CHARLESTON, W.Va. — This week the Boy Scouts of America is staging the National Scout Jamboree here in West Virginia. About 25,000 scouts and a total of 40,000 people when you include leaders, staff, and volunteers are on the property at the Summit Bechtel National Scout Reserve for the 10 day event.
I watch those scouts with envy. The facility, built four years ago and improved a lot since that time, is an amazing place. The 11,000 acre site which I visited soon after it opened four years ago is top shelf. Every installation, whether it’s the shooting range, skate park, BMX course, zip lines, and on and on is not just well constructed–it’s the best installation of its kind in America. Designers sought out the top names in all of those activities for consultation as they were designing the individual facilities. The work absolutely holds true to the Scout motto of “Be Prepared.”
I started scouting early in my life. When I was in second grade a man came to speak to our class about joining the Cub Scouts. He spoke of camping, fishing, hiking and all sorts of outdoor activities. They wore awesome uniforms and earning badges and rank all appealed to me at a young age. There was also the pinnacle of all scouting if you worked hard and stuck with it throughout your childhood, the rank of Eagle Scout. One of my few regrets in life was that I didn’t stick it out.
I joined the Cub Scouts and my mother was our Den Leader. Mamma was a school teacher, so she was pretty well skilled at handling a gang of ten rambunctious boys in Den 3 of Pack 185 in Kingsport, Tennessee. She was also skilled at teaching–and was a stalwart for the virtues scouting instills like patriotism, loyalty, resourcefulness, hard work, teamwork, and self responsibility. What my mom couldn’t handle, like many of the outdoors skills, my dad chipped in and picked up her slack. Under their gentle guidance I earned my Bobcat badge, then with even more hard work rose to the rank of Wolf and earned several beads which proudly hung from a special patch on my uniform.
But in the Summer of 1977, I had to give up scouting. A new highway was being built and it was going through the center of our home. We were forced to move and that’s when we made the move to my dad’s homeplace, the farm in Lee County, Virginia. It was a summer of complete upheaval and new beginnings in my life from school to home to general life atmosphere. It wasn’t a negative, I loved the new home, but for whatever reason, I never got back into the local scout troop. We had one and a few guys I knew were members–a couple of them reached the Eagle rank before we graduated high school. But I had fallen behind and had taken up new interests like sports and enjoying time to myself on the family farm. It’s sad I didn’t get back into it and like I said, it’s one of my few regrets in life. It’s one of those, “If I could do things over..” situations.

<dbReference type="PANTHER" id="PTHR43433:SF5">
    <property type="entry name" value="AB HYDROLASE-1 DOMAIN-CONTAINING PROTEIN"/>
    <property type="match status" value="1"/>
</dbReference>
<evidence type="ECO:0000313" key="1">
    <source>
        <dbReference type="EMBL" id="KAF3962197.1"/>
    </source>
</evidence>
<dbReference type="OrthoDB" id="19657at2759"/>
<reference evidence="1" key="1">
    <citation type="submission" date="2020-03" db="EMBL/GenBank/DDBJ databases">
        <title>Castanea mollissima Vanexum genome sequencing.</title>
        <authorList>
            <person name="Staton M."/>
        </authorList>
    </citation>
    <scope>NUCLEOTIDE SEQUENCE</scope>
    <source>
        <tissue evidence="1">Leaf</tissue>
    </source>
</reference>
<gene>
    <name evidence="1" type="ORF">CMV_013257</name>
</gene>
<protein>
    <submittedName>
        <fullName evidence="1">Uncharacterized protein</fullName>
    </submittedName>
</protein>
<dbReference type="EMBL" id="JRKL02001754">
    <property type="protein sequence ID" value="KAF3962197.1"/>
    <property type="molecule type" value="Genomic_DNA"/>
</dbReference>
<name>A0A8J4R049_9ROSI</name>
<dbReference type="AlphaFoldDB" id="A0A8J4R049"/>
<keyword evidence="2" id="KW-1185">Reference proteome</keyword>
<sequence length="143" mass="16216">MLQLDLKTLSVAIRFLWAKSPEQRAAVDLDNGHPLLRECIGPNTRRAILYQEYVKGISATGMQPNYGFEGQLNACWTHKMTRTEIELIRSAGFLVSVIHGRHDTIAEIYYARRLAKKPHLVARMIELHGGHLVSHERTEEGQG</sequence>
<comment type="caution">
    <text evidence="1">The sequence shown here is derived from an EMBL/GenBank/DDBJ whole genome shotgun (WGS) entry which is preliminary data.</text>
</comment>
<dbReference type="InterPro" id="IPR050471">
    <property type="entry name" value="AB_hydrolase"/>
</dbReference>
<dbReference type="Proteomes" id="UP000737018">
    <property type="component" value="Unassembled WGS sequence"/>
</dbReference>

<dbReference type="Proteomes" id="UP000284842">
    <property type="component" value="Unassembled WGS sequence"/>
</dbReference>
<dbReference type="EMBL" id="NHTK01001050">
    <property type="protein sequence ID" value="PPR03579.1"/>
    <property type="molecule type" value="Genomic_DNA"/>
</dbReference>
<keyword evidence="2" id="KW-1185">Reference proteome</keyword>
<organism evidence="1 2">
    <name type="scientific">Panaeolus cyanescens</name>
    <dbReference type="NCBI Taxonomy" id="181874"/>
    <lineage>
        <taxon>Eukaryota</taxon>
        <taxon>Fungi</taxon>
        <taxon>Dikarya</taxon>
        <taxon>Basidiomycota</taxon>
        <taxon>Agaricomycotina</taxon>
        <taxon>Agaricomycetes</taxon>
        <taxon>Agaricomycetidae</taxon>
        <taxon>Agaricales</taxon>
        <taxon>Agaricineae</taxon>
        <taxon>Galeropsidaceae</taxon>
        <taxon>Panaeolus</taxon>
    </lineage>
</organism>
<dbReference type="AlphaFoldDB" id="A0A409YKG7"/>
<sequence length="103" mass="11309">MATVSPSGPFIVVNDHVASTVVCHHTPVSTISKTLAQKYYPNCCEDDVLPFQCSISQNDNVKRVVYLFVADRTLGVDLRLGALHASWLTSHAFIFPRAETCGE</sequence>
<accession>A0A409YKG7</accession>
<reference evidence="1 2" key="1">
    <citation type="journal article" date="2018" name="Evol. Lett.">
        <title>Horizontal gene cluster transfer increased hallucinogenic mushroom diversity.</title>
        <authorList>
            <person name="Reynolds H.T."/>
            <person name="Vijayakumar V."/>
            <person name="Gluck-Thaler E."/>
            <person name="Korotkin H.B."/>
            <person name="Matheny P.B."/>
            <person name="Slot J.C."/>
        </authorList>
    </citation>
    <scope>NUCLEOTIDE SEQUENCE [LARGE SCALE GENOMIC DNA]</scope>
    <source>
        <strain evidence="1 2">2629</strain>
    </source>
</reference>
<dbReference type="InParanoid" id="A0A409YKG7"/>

Fortunately, I had parents who were adamant about those same values taught by the scouts and today I still draw upon those lessons. But putting the title of Eagle Scout on a resume carries a lot of weight. It’s a title and rare distinction which only a few hold and it creates a lifelong bond among those who share it.
Scouting is a commendable activity. It teaches youngsters the value of hard work and self reliance. Scouting teaches you independence and to be dependable. It gives you great self confidence to attack any challenge. You’re taught respect for other people, for your country, and for God. You learn lessons in humility, dignity, and trustworthiness. All of those lessons are taught in a variety of ways–many of the scouting activities have changed over the years as times have change. But still, the lessons and the core values remain the same. Thankfully, the Boy Scouts endure and when you look around our society could use a lot of their lessons today.